Brokers will be able to continue trading for up to 12 months after M-Day if they have been denied authorisation and want to appeal against the decision.
Which? accuses the FSA of falling at the first regulation hurdle and says it is extremely concerned that people buying mortgages from firms who are not fully authorised will be at higher risk than other consumers.
Although firms have to disclose their interim authorised status, Which? is worried that consumers will not understand that firms have been refused authorisation.
Under the Financial Services and Markets Act 2000, the FSA has given 28 firms interim authorisation where their applications to trade under the new regulations have either been refused or not yet approved.
These firms have to follow FSA rules but they are not covered by the Financial Services Compensation Scheme. Which? says this means that people who have bought mortgage products from these companies are left with inadequate protection should anything go wrong.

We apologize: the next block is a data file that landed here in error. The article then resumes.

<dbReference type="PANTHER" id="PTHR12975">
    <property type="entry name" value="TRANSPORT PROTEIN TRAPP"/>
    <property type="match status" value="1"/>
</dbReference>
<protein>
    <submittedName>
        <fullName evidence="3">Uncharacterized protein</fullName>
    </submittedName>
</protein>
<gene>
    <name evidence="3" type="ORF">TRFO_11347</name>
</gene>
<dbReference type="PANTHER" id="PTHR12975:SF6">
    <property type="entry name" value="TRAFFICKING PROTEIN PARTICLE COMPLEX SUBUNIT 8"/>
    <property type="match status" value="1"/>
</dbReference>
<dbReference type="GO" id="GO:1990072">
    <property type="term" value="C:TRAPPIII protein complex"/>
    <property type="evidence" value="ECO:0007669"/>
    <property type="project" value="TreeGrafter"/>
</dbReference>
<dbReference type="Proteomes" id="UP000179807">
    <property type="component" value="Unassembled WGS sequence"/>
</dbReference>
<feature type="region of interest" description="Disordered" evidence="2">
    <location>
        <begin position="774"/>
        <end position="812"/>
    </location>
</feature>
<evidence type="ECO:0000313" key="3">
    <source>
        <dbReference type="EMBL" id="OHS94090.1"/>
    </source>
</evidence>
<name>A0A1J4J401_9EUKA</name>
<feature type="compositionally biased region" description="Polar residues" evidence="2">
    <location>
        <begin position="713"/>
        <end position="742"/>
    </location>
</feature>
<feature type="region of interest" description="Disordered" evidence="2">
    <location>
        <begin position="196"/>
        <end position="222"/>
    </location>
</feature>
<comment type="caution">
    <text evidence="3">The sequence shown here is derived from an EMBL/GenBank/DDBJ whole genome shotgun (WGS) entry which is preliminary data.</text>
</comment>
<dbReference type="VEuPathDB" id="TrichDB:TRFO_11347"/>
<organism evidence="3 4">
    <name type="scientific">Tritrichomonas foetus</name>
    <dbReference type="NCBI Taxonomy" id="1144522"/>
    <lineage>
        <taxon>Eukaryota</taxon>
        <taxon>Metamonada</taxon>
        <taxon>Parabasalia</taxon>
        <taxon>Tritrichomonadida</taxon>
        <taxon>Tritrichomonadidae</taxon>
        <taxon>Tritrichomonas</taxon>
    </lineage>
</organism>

Which senior policy adviser Laurence Baxter says:”This whole situation is ridiculous. Firms which appear to have been refused authorisation will be able to continue to trade. The whole point of regulation is to protect consumers from misselling. We have raised the matter with the Treasury.”